Convert JSON String to Java Map with Jackson

In this tutorial, we'll be taking a look at how to convert a JSON String into a Java Map using Jackson, an extremely popular data-binding library for Java.

Specifically, we'll be working with this JSON object:

"Task 1" : "In_Progress",
"Task 2" : "Done",
"Task 3" : "Planned"

Since we're working with an external library, let's add the required dependency. If you're using Maven, you can add it to your project with:


Or if you're using Gradle, you can add:

implementation group: 'com.fasterxml.jackson.core', name: 'jackson-databind', version: '2.11.3'

Convert JSON String to Java Map

For our task status labels, let's define an Enum. We'll have a Map<String, TASK_STATUS> pair, though, you can go with any type here, really:

    In_Progress, Done, Planned

Naturally, Jackson's key class is the ObjectMapper class - the main API for object-related data-binding of the library.

Much like you'd map JSON values to other types, to convert JSON contents into a Java Map, you'll use the readValue() method of the ObjectMapper instance, which deserializes it into the provided class reference:

String json = "{\n" +
               "\"Task 1\" : \"In_Progress\",\n" +
               "\"Task 2\" : \"Done\",\n" +
               "\"Task 3\" : \"Planned\"\n" +

// ObjectMapper instantiation
ObjectMapper objectMapper = new ObjectMapper();

// Deserialization into a Map
Map<String, TASK_STATUS> result = objectMapper.readValue(json, HashMap.class);
// Printing the results

We've chucked the json contents into the readValue() method, and since it contains JSON that can be deserialized into a Map, given the key-value pairings, told Jackson to deserialize into a HashMap. Running this code results in:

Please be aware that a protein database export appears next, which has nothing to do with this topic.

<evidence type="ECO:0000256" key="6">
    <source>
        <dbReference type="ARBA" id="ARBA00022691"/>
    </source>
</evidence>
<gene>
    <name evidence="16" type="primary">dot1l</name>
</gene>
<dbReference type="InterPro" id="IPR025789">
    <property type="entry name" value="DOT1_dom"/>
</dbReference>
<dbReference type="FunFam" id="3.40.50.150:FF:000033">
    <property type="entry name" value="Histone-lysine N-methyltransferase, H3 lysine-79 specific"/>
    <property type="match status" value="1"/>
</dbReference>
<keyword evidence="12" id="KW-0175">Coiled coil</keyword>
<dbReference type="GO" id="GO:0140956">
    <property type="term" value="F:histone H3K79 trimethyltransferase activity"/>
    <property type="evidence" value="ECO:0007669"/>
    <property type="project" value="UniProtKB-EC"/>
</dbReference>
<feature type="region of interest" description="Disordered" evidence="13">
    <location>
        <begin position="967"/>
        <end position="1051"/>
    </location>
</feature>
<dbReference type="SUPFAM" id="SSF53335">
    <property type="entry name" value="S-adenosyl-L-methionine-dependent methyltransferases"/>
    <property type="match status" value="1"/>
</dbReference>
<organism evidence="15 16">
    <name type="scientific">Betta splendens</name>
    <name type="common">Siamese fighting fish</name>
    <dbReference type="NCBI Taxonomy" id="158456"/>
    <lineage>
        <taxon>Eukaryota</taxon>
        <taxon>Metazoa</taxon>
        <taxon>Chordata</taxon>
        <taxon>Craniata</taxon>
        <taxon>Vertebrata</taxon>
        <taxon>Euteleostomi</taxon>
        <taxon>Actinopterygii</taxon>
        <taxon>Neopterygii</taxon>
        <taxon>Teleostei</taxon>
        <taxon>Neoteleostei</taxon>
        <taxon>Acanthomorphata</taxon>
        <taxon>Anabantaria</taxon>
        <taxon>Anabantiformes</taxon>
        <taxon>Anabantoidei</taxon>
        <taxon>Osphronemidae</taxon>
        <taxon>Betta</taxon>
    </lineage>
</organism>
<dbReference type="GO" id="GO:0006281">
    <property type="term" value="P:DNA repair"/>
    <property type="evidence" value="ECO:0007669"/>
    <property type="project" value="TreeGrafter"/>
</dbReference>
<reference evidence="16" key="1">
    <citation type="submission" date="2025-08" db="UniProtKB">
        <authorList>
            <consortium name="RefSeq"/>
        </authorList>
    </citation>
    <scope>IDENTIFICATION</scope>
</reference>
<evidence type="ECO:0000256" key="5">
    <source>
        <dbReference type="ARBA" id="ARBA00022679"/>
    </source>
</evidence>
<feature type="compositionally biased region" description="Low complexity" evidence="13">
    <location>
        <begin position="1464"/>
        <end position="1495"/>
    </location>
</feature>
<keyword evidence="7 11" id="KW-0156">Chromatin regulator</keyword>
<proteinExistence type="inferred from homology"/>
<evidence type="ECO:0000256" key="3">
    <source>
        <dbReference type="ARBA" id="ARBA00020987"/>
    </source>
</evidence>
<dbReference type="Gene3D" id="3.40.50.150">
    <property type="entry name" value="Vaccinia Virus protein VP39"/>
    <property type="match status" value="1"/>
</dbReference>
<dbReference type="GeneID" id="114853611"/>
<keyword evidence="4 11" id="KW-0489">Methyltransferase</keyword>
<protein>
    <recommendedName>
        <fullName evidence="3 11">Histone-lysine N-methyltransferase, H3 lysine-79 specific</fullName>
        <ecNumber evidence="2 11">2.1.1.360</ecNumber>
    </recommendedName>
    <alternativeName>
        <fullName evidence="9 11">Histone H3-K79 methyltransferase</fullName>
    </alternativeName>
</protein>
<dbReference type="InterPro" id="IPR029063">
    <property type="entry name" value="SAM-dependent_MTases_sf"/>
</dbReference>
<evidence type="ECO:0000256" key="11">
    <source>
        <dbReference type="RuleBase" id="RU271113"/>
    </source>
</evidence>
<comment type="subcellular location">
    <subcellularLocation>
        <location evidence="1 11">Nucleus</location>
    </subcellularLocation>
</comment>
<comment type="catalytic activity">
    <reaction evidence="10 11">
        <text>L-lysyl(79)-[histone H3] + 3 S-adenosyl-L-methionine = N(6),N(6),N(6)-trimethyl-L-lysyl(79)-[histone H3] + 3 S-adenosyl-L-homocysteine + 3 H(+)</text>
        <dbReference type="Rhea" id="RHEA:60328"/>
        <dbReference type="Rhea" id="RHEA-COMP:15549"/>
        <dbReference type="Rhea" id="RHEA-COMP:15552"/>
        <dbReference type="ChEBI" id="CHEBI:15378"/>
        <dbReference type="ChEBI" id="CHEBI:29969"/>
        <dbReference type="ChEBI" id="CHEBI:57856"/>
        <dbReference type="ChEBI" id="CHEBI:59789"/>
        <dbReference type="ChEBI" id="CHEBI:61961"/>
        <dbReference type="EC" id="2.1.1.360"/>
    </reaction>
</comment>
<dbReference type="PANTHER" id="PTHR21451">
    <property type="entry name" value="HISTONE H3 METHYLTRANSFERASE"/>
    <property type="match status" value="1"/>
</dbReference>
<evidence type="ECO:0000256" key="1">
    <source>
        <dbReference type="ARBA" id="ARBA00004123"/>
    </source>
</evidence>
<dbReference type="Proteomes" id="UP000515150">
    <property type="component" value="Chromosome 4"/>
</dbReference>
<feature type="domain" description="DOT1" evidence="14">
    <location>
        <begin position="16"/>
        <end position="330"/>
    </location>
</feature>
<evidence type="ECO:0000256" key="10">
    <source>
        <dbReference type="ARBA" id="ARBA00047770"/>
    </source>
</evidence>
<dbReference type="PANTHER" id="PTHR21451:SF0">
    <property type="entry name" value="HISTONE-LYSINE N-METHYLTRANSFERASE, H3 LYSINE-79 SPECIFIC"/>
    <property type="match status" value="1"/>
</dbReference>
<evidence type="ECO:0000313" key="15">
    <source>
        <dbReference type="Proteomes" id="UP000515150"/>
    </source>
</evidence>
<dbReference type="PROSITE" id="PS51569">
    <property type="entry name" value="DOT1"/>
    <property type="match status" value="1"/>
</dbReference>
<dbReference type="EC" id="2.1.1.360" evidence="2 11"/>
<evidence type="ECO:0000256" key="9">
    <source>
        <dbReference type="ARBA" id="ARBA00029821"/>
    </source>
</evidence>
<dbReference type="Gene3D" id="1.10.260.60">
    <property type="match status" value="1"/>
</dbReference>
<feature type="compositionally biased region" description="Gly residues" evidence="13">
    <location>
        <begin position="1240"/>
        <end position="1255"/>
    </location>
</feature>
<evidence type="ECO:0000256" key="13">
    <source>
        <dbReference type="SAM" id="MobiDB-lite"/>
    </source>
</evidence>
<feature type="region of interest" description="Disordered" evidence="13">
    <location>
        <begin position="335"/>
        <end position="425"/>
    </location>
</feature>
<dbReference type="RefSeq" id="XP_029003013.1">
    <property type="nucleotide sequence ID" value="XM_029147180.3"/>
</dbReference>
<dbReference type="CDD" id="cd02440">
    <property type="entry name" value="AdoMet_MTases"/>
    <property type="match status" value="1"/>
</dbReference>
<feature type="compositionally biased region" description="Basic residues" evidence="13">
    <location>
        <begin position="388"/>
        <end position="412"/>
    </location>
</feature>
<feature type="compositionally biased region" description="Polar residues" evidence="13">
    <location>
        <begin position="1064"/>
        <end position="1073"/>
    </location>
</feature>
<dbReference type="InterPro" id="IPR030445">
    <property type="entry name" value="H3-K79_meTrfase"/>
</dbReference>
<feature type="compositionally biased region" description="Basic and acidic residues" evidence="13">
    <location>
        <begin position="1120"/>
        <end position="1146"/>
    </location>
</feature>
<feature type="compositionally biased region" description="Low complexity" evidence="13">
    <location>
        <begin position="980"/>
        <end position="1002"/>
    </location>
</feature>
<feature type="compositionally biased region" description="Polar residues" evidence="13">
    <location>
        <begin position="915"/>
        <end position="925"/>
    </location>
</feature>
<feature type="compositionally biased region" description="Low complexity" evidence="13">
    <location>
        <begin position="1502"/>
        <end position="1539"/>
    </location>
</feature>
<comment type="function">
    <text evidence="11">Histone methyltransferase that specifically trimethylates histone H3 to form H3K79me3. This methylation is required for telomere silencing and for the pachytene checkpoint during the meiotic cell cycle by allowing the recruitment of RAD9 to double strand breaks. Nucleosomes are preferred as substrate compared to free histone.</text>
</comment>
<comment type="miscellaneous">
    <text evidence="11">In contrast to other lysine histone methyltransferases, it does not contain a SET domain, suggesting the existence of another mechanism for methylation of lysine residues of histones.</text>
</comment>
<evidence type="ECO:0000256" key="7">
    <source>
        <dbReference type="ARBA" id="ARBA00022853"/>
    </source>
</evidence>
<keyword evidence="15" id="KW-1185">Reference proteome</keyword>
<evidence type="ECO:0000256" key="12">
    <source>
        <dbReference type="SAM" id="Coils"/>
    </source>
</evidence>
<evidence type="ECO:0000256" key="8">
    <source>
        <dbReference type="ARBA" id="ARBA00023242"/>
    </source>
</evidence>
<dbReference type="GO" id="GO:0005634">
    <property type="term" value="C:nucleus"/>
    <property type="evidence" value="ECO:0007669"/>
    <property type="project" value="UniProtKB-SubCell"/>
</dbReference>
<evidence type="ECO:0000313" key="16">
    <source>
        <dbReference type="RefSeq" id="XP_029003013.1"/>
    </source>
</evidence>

[Task 2=Done, Task 1=In_Progress, Task 3=Planned]

Now, since HashMaps do not preserve the order of insertion, you might want to use a LinkedHashMap instead, if the order of insertion is important to you:

Map<String, TASK_STATUS> result = objectMapper.readValue(json, LinkedHashMap.class);

This results in:

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[Task 1=In_Progress, Task 2=Done, Task 3=Planned]

An alternative to specifying the JavaType directly would be to use the TypeReference class from Jackson:

Map<String, TASK_STATUS> result = objectMapper.readValue(json, 
            new TypeReference<LinkedHashMap>(){});

Now, printing this map will also result in:

[Task 1=In_Progress, Task 2=Done, Task 3=Planned]

Both of these construct an object by calling the exact same deserialization process. So the only difference between these two calls is whether you're making a static (JavaType) or dynamic (TypeReference) reference to the type.

Last Updated: March 16th, 2023
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David LandupAuthor

Entrepreneur, Software and Machine Learning Engineer, with a deep fascination towards the application of Computation and Deep Learning in Life Sciences (Bioinformatics, Drug Discovery, Genomics), Neuroscience (Computational Neuroscience), robotics and BCIs.

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